Hackers finding new ways to attack

Plugged In

May 17, 2007|By Mike Himowitz | Mike Himowitz,Sun Columnist

When it comes to security on the Web, we still may be our own worst enemies.

For years, millions of us clicked blindly on inviting but booby-trapped e-mail attachments, launching malicious programs that trashed hard drives, paralyzed networks and otherwise made lives miserable.

When we finally got wise to the dangers of unsolicited e-mail, the nature of the threats changed in form and purpose.

Some are now aimed at stealing credit-card numbers, bank account information, Social Security numbers and ultimately, our identities. Others are designed to commandeer our computers and turn them into "zombies" that send millions of spam e-mails or launch hard-to-trace denial-of-service attacks on other computers.

With e-mail attachments now suspect, an increasing number of infections reach our computers through "drive-by" Web downloads. Just landing on a booby-trapped Web site can cause your computer to install a program that takes advantage of a security flaw in your browser - or Windows itself - to turn your life upside down.

Messages containing links to these sites - often disguised as links to popular or otherwise safe Web pages - are replacing the infected e-mail attachment as the hacker's attack of choice.

Microsoft posts security patches to ward off the latest attacks on the second Tuesday of every month, and publishers of security software issue updates even more often. But the cops are always days or weeks behind the bad guys in these cases, far enough behind to make smart surfers leery of clicking on links to unfamiliar Web sites that come in unsolicited e-mails or on pages of Web sites they're not sure of.

As a result, hackers have found new avenues of attack. According to Didier Stevens, a Belgian Internet security specialist and blogger, one avenue involves tricking Google and other search engines into displaying links to booby-trapped Web pages when innocent search terms are entered.

Some crooks are taking an even more brazen approach by purchasing Google "adwords," an increasingly popular and legitimate form of advertising on the world's most popular search engine. Similar paid results show up on other search sites.

Here's how the system works: A business pays Google (or some other search engine) to look for particular words or phrases in every user search. If a Google user enters that term in a search prompt, Google will display the advertiser's ad as a paid listing on the right hand of the page containing the actual search results.

So if you're the president of the Handy Dandy Binocular Co., you might purchase the search word "binoculars." When someone searches for that term, Google will deliver your paid binocular link. No problem so far. In fact, this is an excellent and relatively noninvasive way to match advertisers with potential customers.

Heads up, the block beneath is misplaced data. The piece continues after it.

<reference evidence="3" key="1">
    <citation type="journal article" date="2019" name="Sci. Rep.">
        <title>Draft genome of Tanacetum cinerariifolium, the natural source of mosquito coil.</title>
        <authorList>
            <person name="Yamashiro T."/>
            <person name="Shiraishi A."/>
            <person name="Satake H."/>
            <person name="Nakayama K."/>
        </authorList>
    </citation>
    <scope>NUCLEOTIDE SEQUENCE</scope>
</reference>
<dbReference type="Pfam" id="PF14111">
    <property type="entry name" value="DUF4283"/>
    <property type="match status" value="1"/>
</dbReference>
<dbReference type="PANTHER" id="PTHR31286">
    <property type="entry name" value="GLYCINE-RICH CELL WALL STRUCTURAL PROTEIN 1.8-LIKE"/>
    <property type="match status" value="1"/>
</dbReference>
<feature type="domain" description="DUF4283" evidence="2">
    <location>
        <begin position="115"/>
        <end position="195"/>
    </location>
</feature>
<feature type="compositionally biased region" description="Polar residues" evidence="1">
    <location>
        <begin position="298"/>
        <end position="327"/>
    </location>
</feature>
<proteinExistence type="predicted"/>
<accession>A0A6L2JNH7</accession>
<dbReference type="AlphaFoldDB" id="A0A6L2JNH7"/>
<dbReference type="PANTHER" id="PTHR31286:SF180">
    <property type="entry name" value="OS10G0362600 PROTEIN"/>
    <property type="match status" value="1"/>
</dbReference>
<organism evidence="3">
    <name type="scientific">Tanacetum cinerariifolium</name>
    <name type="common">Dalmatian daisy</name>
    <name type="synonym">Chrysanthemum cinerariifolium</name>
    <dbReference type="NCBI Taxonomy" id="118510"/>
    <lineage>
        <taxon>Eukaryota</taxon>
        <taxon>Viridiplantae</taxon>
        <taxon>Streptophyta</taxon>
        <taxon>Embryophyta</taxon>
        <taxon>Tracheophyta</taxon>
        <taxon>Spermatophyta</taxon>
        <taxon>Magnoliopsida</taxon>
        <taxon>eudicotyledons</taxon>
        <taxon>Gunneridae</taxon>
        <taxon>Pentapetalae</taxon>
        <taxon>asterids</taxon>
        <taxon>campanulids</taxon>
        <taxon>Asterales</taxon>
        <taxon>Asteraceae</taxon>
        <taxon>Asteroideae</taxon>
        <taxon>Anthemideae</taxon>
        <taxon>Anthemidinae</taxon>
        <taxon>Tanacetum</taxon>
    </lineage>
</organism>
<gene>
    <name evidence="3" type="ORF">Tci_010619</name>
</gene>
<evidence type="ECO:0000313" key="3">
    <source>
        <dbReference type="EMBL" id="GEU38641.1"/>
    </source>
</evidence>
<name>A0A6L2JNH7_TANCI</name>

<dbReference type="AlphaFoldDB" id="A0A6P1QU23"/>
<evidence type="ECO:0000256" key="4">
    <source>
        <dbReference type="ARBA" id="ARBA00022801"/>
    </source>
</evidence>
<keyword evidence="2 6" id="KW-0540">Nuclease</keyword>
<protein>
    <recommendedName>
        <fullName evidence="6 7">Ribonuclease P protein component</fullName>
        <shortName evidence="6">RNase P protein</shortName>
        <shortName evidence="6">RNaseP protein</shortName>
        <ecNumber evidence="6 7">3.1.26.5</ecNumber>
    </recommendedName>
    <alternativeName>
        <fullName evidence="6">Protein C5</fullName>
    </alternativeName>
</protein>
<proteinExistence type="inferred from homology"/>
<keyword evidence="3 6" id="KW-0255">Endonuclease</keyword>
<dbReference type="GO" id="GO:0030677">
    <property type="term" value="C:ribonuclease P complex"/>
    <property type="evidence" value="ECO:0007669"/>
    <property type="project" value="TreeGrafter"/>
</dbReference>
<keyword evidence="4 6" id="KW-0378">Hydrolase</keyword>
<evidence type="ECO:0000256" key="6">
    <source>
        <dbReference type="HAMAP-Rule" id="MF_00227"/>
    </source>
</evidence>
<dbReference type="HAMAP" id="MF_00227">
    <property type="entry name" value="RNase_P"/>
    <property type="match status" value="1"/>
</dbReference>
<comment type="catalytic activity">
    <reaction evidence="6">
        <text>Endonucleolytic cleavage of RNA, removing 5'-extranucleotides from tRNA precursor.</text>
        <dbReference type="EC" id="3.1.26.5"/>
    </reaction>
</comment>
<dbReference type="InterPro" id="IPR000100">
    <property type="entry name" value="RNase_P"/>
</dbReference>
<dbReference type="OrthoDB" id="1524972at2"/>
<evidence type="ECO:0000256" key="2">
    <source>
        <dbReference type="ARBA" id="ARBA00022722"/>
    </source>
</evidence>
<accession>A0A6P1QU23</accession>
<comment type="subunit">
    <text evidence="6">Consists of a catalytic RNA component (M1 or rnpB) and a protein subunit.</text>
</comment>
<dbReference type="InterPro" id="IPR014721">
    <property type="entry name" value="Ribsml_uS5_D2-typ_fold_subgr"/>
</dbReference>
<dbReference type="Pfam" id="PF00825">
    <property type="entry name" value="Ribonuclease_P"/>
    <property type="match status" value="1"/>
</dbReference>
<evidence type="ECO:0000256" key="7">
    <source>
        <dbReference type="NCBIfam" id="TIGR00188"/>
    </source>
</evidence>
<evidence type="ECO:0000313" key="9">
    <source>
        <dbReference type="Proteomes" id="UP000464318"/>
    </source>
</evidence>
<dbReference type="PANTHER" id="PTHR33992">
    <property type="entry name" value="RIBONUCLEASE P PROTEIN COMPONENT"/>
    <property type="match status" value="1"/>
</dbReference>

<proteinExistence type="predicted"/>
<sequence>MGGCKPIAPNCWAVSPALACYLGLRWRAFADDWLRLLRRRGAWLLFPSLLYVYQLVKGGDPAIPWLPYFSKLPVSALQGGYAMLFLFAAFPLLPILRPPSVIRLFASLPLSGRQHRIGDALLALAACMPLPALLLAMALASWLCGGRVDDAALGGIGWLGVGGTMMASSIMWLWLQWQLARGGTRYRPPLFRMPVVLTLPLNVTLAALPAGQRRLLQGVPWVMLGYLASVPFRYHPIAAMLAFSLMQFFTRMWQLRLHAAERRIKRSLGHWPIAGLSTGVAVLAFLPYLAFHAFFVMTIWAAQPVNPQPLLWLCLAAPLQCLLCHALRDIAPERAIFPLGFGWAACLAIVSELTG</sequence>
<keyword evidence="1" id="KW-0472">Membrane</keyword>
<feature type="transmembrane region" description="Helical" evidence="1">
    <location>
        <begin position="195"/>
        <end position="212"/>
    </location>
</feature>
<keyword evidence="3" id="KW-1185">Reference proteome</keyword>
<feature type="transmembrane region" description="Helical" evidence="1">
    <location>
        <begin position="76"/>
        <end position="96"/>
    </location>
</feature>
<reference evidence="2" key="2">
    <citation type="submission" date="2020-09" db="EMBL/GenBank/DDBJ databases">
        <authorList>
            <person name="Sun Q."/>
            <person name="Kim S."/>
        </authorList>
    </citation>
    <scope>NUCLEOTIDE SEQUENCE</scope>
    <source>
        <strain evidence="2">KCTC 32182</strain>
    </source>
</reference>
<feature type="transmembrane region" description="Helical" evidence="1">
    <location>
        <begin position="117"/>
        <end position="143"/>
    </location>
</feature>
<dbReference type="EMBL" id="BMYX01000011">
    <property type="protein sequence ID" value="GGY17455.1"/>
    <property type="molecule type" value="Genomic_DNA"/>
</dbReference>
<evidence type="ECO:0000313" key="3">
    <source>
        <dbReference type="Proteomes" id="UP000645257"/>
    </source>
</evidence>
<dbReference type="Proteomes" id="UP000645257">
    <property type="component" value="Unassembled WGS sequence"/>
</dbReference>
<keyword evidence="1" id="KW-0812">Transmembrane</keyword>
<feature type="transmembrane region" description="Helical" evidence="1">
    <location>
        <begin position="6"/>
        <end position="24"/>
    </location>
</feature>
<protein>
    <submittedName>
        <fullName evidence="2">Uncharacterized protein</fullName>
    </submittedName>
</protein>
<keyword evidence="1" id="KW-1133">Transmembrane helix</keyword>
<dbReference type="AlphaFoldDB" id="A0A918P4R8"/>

But according to Stevens, it's also relatively easy for a crook to buy an adword that produces a paid link to a booby-trapped page. If you click on one of these ads because it looks interesting, your computer could be infected before you know it.

Stevens says these pages often have addresses that use the relatively unpopulated .info domain (as opposed to the crowded .com or .net domains). So that's one clue to a suspicious site. But how many people would click on an ad even if it were suspicious?

Stevens decided to find out. He registered the domain titled "drivebydownload.info," then purchased the Google adword "drive by download." When a user typed in that term, or something close to it, Google displayed Stevens' paid link, which read: "Drive By Download. Is your PC virus-free? Get it infected here."

Over six months, Stevens reported, Google displayed his ad 259,723 times. And 409 people actually clicked on it. That's right, they clicked on an ad that said, "Get infected here."

Stevens didn't actually infect his "victims." All they got was a thank you message. And the percentage of click-throughs was relatively small. Still, Stevens noted, the entire ad campaign cost him $23, or 6 cents for each compromised computer. Not a bad deal. Imagine the return on a link that didn't give itself away.

For details, visit http:--didierstevens.wordpress.com.

So now you're probably asking how to protect yourself against these sites. One is to keep your security software up to date, so that it recognizes attempts to download malicious software.

Another is a free program from McAfee called SiteAdvisor, which does exactly what its title suggests. Installing as a plug-in to your Web browser, it displays a small icon next to every link returned by most popular search engines. A green check means the site is OK, while red signifies risky downloads and a question mark means an unrated site.

Based on its own research and reports from thousands of users, McAfee now returns ratings for most of the sites my searches turn up on Google, Yahoo and MSN.

An upgraded version of SiteAdvisor, available for $19.95, adds ratings to links in e-mails and other features. But the free version works quite well. Visit www.siteadvisor.com.

Of course, none of these programs will work if you're not alert. Pay attention to links in your e-mail and the results from search engines.

And don't click on any link that says "Get infected here."


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